Secret talks between government and train companies have been underway for the past two weeks. There is a crisis over the future of the railway and big decisions will be taken imminently – including the question of public ownership.
The Department for Transport had been hoping to convert the rail franchise agreements to long-term concession models; the rumoured conclusion of the Williams Rail Review. However, according to sources in the Railway Gazette, this option may now be off the table due to a potential breach of competition law. This leaves the government with an urgent dilemma – extend the ’emergency measures agreements’ (EMAs) indefinitely, or renationalise the franchises via the ‘Operator of Last Resort’ (OLR).
With some train companies reportedly asking for 18 month extensions, the government is now under huge pressure to make a decision on what will happen when the EMAs run out in September. And it’s possible that a decision could be made as soon as next week.
Panic in the corridors of Whitehall
At the beginning of 2020, the rail franchising system was already collapsing along legal and commercial lines. Several ‘zombie franchises’ were thought to be on the verge of financial failure, including West Midlands Trains, South Western Railway, TransPennine Express and Greater Anglia. And a major legal case about railway pensions had already cost tens – if not hundreds – of millions of taxpayers’ money. Details about the outcome of the Stagecoach court case remain shrouded in secrecy, but it was reported in March that the switch to EMAs means that the government may now be responsible for the entire £8 billion pension deficit.
The ’emergency measures agreements’ have led to an extremely precarious contractual situation, because any return to previous franchise agreements would see the train companies go bust within days. According to an industry source in the Railway Gazette, if only 85% of passengers returned to rail travel after the covid crisis, then most franchises would go bust on that basis alone.
The only alternative to EMAs is to bring some or all franchises into public ownership. The government has been quietly preparing for this ‘plan B’ since the beginning of April, setting up enough ‘Operators of Last Resort’ (OLRs) to take over every rail franchise in the country. At least £20 million was invested in OLRs last year, which was the solution used to renationalise Northern back in March.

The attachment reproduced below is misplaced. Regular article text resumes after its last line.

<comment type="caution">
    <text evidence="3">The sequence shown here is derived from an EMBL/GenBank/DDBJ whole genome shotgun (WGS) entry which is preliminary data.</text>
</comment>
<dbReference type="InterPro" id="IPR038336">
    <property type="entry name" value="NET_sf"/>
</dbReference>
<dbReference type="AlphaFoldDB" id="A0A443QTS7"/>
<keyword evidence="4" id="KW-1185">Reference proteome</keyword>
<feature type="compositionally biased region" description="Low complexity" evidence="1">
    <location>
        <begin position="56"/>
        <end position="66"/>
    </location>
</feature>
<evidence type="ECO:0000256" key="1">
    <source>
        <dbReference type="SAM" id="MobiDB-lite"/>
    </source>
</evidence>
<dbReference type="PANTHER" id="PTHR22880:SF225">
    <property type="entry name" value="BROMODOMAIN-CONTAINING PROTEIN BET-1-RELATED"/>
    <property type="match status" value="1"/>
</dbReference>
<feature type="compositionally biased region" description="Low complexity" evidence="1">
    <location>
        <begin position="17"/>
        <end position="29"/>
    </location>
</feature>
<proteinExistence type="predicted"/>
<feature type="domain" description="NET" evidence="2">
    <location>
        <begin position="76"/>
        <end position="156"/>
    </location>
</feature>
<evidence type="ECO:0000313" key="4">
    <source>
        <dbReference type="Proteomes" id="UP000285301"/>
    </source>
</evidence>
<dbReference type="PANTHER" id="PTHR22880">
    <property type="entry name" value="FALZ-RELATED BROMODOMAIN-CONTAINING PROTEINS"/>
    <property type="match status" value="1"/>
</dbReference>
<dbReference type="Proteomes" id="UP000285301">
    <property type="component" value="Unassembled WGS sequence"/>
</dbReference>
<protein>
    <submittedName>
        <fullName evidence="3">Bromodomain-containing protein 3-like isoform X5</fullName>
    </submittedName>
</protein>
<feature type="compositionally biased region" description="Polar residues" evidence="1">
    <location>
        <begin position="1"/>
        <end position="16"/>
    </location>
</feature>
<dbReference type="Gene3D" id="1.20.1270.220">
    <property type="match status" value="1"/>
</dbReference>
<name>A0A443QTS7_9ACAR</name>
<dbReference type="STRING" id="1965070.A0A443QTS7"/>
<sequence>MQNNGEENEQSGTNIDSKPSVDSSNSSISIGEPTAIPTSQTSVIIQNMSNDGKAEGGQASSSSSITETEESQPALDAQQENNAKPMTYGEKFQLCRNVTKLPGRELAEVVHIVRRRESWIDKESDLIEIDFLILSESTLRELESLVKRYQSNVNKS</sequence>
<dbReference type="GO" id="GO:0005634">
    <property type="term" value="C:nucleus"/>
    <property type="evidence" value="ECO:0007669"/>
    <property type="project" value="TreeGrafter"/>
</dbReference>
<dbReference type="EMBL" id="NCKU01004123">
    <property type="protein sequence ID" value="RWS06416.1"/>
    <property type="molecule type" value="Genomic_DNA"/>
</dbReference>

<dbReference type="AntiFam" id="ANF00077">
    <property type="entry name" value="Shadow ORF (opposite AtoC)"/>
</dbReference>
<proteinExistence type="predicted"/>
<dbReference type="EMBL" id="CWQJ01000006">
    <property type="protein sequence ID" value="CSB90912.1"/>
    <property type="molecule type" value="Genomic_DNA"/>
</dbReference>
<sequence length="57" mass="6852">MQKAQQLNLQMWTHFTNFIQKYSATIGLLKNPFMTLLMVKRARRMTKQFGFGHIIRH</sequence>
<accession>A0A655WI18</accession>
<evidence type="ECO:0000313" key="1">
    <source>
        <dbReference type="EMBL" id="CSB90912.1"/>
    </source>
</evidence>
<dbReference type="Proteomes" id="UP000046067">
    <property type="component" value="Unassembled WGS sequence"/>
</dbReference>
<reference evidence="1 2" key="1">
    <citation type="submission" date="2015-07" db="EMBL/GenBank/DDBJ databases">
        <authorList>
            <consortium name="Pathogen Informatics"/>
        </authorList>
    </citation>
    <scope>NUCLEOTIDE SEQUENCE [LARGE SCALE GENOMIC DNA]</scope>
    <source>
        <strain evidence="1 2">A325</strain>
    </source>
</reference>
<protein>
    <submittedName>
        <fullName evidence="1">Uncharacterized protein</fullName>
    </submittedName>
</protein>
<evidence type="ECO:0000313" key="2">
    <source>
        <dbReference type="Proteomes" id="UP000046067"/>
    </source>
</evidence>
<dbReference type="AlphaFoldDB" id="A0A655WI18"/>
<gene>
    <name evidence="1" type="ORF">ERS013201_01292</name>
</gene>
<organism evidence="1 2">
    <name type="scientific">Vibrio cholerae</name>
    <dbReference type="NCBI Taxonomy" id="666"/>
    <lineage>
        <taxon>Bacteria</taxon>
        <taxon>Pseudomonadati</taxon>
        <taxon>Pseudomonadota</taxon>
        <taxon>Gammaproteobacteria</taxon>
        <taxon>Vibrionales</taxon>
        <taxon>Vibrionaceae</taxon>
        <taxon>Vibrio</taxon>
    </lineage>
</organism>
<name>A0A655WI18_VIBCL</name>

Our urgent call for public scrutiny
The corona pandemic has pushed public transport into a long-term crisis in terms of patronage, with an instant drop of 95% in passenger numbers. And huge limits on capacity are now required for reasons of public health, with most of the network running at less than 20% capacity.
The railway costs about £14 billion per year, and the majority of this is paid for by passengers (£10.4 billion from ticket sales and £4.1 billion taxpayer subsidy in 2018-19). With ticket revenue now forecast to be just £2 billion per year, we are shifting rapidly to a railway where the vast majority of costs will be paid for by the taxpayer, the drop in passengers creating an £8 billion shortfall.
This completely upturns the balance of funding that had been increasingly weighted towards fare revenue for decades. In return we must see transparency and accountability from the government about transport policy, and the guarantee that we are getting the best possible value for money and social/economic benefits from the public transport system.
Help us demand transparency
In the era of corona virus and recovery, transport has become an essential public service and there is absolutely no excuse to allow decisions on transport policy to remain shrouded in this much secrecy. It is on the government to explain how their decisions are in the best interests of the public and every MP should be doing their job and demanding transparency on this issue before these decisions are made.
The Williams Review was supposed to restore ‘trust’ in the public and solve the strucural chaos that caused the 2018 timetable collapse. However, the review was never published and as a result we are two years overdue some government accountability and a solution that urgently restructures the railway. In the context of a global health pandemic these issues are now doubly important and conversations about 1) railway structure and 2) funding must be had urgently and with full public involvement and scrutiny. It is up to the government to explain and justify the policy they go forward with, and it’s every politician’s job to urgently demand this.
We’re sharing our concerns with the Transport Committee, Public Accounts Committee and National Audit Office. We’ll also be calling on MPs and opposition parties to more actively scrutinise the government’s decisions on transport.
Please help by writing to your MP and submitting your concerns to the Transport Select Committee, who are requesting submissions from the public until Monday 29th June.